I lead a rather schizophrenic writing life because I write both creatively and academically. That’s not to suggest that academic writing isn’t creative; it’s just that the standard term for writing of poetry, fiction, memoir, etc. is “creative” as opposed to writing for academic and research purposes.
I approach these writing types differently. With poetry or fiction, I begin with free floating and let my writing emerge on the page without editorial intervention. Sometimes, I have a vague idea of what I want to write, but not always. I do no research before I start. I just write.
With academic writing, I start with an idea and I research and read before I put pen to paper. With original research articles, I also construct a valid research process to gather data before I can even consider actually writing. At the pen-to-paper stage, however, I do free float to write about my subject matter and just get words on the page. Once I have those, I shape them, identify gaps, circle around the research/writing process a few more times, and finally write a draft.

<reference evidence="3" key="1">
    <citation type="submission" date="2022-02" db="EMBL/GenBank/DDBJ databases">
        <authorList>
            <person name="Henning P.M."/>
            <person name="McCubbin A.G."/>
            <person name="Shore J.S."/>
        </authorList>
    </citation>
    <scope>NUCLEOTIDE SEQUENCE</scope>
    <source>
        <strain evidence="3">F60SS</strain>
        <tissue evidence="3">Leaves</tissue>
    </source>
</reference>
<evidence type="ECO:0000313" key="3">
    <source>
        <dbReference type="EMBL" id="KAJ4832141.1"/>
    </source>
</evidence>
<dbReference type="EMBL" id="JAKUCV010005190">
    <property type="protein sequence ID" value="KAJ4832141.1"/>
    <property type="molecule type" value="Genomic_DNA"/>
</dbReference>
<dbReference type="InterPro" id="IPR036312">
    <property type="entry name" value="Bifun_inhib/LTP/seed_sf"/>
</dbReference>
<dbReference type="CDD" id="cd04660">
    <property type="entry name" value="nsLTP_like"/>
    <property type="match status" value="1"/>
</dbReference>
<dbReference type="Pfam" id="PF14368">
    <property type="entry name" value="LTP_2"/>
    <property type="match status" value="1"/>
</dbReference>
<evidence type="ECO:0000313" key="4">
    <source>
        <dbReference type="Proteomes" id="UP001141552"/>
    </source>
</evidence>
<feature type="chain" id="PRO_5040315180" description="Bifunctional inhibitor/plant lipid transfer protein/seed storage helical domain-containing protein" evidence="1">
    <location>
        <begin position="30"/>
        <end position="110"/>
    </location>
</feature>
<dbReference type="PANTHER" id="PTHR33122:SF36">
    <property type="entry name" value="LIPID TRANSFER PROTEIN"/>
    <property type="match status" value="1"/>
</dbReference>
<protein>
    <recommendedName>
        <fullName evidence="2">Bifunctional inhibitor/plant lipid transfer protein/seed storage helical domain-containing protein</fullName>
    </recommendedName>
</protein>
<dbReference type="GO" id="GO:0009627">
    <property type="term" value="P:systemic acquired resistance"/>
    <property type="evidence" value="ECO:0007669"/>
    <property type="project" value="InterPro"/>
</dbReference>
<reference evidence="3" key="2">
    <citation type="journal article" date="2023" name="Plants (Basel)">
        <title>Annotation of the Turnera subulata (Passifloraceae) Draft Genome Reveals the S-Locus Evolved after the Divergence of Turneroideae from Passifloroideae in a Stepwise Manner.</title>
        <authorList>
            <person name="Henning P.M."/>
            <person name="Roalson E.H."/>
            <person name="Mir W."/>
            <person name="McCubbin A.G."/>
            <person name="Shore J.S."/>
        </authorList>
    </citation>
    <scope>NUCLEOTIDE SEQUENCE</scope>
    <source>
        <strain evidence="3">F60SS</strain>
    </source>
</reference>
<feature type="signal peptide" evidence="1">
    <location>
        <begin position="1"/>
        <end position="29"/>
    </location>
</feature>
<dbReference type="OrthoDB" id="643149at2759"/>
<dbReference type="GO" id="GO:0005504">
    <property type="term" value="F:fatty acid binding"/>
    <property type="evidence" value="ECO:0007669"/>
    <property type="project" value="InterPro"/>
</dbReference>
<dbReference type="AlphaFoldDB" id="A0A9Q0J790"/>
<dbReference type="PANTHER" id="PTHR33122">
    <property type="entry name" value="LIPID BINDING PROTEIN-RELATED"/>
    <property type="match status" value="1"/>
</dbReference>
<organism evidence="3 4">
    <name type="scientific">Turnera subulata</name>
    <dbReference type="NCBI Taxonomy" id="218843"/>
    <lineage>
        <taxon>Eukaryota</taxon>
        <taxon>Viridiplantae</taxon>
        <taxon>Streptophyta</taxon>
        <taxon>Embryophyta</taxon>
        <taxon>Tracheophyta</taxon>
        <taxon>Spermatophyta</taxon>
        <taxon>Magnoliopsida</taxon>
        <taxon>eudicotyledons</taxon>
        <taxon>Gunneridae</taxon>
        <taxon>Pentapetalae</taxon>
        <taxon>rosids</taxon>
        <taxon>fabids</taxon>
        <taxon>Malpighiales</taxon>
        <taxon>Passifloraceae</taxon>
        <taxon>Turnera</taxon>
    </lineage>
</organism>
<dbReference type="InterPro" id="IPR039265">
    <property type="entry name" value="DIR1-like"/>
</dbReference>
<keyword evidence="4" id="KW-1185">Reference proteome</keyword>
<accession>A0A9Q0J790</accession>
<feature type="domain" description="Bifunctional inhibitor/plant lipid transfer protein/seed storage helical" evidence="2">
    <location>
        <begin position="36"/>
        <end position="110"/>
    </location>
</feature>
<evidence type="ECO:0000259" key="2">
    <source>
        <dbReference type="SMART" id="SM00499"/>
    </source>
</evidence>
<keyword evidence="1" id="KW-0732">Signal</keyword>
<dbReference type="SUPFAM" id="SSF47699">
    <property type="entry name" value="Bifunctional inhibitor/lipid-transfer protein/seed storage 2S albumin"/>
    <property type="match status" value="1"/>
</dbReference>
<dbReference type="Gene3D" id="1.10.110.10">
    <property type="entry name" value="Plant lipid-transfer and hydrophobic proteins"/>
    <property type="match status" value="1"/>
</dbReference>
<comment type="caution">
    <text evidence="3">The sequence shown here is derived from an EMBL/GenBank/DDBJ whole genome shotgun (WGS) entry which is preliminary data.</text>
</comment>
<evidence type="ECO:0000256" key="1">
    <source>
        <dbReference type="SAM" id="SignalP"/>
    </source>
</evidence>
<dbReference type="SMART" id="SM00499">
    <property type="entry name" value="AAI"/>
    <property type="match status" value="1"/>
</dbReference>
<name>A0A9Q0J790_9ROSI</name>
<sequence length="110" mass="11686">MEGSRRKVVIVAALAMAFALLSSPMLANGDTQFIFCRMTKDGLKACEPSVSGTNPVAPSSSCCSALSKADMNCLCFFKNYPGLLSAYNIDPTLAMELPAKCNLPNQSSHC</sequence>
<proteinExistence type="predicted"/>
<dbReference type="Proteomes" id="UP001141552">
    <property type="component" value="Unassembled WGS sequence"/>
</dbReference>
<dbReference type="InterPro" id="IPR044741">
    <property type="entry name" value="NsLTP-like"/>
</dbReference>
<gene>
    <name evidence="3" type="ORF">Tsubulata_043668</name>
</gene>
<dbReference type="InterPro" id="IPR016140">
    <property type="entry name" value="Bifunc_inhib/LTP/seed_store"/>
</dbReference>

One of the hardest things for academic writers is to shut down the interior critical editor. The advantage of having written poetry and fiction is that it’s not possible to do that without free floating and shutting down that pesky editor. Editing is definitely needed—many times over—but the free-floating stage is about making discoveries and opening up, not editing as you go along.
I’ve just been given the privilege of facilitating a faculty learning community at my university. The goal is to write a journal article in twelve weeks, using a book by Wendy Laura Belcher as a framework. Fourteen of us round will commit to this process. By the end, we should have fourteen articles or book chapters. While they will still need to be submitted for publication, they will be written. The Belcher framework and group support will help to make it happen. Stay tuned.